The Twins still look at Cuddyer as a possible answer in right field because of his power stroke. He's more than an all-or-nothing slugger, though. "He makes good adjustments at the plate and that gives him a better chance to be a better hitter," the NL executive said.

Cuddyer showed a passion for the game and the ability to handle good fastballs as well as breaking balls. "He always seems to put a good at-bat together," Cron said.

8. Bobby Jenks, rhp, Peoria (Angels).
The only pitcher to warrant top 10 consideration, Jenks was alternately erratic and dominant. With an overpowering fastball that flirted with triple-digits, Jenks led the league in strikeouts by a wide margin.

The raw 20-year-old has the build of a frontline workhorse, and he is just starting to develop a feel for pitching. Jenks has a loose arm action and is still learning to repeat his mechanics. His fastball sits anywhere between 90-97 mph, and some scouts think his power curveball was the best breaking pitch in the league.

"He has power galore in his arm," the AL scout said.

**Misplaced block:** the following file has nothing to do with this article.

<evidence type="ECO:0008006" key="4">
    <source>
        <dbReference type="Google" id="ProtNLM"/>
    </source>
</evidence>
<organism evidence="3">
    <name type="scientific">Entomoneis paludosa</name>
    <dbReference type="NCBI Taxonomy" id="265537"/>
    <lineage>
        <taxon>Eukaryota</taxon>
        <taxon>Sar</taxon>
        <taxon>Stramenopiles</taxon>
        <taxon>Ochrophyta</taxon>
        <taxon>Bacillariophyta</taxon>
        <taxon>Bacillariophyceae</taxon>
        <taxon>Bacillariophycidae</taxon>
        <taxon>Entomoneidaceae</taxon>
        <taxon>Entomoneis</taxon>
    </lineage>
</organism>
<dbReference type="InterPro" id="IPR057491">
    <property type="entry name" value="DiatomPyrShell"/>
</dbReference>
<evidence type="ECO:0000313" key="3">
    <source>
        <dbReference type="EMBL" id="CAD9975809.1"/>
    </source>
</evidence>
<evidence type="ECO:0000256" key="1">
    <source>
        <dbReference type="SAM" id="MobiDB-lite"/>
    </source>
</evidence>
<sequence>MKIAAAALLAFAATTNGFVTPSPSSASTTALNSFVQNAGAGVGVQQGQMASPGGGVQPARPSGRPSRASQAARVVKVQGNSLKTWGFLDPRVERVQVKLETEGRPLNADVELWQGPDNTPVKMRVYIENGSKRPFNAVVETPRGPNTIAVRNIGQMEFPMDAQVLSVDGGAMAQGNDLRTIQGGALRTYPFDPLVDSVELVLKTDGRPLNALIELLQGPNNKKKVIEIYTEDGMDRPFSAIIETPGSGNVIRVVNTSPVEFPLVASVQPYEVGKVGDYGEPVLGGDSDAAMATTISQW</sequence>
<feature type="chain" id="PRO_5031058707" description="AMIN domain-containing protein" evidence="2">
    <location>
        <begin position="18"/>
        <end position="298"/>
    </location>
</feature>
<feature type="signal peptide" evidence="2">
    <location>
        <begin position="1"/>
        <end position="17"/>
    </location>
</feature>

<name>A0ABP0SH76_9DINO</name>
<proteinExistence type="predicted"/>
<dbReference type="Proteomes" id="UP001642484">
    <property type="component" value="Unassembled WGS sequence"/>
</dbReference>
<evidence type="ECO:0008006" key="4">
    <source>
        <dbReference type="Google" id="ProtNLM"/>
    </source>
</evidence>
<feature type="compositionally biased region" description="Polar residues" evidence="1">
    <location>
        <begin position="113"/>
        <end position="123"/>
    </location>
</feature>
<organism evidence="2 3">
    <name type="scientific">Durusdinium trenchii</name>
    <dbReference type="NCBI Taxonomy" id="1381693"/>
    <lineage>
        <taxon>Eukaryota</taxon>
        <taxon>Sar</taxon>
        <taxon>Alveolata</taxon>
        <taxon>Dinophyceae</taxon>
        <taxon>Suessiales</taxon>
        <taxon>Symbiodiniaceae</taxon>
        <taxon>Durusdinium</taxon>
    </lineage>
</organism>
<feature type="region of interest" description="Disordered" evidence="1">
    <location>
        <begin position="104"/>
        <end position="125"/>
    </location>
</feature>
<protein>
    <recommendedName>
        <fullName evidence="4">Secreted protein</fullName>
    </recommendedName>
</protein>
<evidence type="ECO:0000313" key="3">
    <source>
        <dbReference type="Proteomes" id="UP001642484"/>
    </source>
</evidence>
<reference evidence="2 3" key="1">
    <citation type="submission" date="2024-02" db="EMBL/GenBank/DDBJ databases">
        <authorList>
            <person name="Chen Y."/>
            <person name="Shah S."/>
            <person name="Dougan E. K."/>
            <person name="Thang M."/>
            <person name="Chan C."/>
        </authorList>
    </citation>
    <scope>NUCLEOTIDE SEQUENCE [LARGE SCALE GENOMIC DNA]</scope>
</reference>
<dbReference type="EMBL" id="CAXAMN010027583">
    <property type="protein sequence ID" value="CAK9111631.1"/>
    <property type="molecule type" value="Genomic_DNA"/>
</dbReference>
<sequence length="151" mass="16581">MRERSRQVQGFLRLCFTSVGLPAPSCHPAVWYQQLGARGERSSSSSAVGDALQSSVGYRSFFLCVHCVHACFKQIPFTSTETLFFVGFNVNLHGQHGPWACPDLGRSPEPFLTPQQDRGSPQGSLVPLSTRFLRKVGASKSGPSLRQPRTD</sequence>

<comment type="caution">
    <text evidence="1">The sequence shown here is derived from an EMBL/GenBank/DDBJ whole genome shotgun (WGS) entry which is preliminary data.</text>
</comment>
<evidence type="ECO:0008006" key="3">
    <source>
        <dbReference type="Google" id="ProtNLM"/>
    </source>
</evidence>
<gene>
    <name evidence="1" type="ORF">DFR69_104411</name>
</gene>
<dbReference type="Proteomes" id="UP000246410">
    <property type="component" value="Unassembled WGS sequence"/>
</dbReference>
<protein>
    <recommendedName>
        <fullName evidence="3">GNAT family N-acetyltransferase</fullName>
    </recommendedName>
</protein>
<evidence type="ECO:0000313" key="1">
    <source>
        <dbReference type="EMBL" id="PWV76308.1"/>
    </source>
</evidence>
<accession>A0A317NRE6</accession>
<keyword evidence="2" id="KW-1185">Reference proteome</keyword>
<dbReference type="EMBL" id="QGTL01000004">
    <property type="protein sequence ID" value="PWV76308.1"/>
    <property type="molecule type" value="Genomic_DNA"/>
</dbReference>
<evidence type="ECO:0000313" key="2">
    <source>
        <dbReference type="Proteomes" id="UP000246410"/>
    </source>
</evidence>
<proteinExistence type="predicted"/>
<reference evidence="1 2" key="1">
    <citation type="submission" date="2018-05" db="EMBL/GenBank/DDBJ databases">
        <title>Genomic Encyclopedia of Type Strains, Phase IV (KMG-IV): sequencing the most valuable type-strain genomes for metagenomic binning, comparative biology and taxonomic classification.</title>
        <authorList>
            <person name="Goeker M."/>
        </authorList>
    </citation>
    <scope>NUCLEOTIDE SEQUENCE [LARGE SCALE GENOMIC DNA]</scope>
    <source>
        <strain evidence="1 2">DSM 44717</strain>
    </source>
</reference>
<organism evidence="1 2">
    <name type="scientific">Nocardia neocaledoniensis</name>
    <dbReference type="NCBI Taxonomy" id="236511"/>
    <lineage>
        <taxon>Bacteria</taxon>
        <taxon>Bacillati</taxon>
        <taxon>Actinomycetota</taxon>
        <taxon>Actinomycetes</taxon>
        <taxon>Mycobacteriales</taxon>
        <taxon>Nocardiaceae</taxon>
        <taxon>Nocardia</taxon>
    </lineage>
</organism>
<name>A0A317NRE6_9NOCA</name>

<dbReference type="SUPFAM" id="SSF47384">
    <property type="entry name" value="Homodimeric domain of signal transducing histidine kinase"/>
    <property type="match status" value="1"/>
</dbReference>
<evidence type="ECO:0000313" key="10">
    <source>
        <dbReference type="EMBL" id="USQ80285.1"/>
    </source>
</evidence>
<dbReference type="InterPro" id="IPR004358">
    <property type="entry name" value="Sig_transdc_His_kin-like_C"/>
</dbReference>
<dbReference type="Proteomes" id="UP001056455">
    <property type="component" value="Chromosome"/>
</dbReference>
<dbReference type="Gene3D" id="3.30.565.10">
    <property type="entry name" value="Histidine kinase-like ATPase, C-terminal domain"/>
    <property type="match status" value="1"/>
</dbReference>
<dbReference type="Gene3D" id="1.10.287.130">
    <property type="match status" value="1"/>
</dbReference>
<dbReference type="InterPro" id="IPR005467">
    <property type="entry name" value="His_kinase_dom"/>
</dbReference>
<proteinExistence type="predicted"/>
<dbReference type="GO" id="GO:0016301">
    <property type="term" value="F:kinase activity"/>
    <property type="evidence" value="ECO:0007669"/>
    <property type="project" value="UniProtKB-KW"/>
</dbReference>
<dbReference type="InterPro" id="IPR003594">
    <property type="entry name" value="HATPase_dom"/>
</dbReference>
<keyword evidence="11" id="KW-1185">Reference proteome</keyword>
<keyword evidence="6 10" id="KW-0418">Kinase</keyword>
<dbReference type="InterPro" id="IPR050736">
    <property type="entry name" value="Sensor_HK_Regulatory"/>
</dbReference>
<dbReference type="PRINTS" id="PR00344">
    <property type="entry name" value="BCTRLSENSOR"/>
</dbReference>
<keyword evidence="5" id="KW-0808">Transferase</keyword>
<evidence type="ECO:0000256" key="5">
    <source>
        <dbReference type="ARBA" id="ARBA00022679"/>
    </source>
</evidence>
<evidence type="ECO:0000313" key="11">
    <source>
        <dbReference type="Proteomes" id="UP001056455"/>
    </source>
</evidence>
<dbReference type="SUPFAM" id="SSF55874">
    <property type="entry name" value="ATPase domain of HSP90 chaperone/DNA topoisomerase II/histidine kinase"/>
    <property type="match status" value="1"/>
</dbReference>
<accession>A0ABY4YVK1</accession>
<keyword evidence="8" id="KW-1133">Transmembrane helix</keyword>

Kenny Kelly
Photo: Michael Walby
9. Kenny Kelly, of, Peoria (Mariners).
Like Henson and Mesa outfielder Joe Borchard, Kelly left college football for baseball. A former Miami quarterback, Kelly came to the Mariners from the Devil Rays for cash in April and showed surprising power in the AFL.

Kelly, who can play anywhere in the outfield, drove the ball to all fields with authority. He hit .351-7-21 and appears to have made key adjustments at the plate.

"It was just a matter of getting enough at-bats and him being patient enough not to give up on it," said the AL scout. "He's just beginning to learn his swing; it doesn't surprise me."

10. Carl Crawford, of, Maryvale (Devil Rays).
Crawford played in just 17 games before he left with 13 other fall leaguers to represent Team USA at the World Cup in Taiwan. The 20-year-old didn't need much time to make a positive impression with his rapidly developing tools, though.

Another former football standout, he is more refined than most for his age and experience and has proved it against top-level competition, having spent 2001 in Double-A. Crawford had nine stolen bases before he left, after stealing 36 during the regular season and 55 in 2000 at Class Charleston. He hit .386 in 70 at-bats with three doubles and three triples.

"He's got a big game," Bosley said.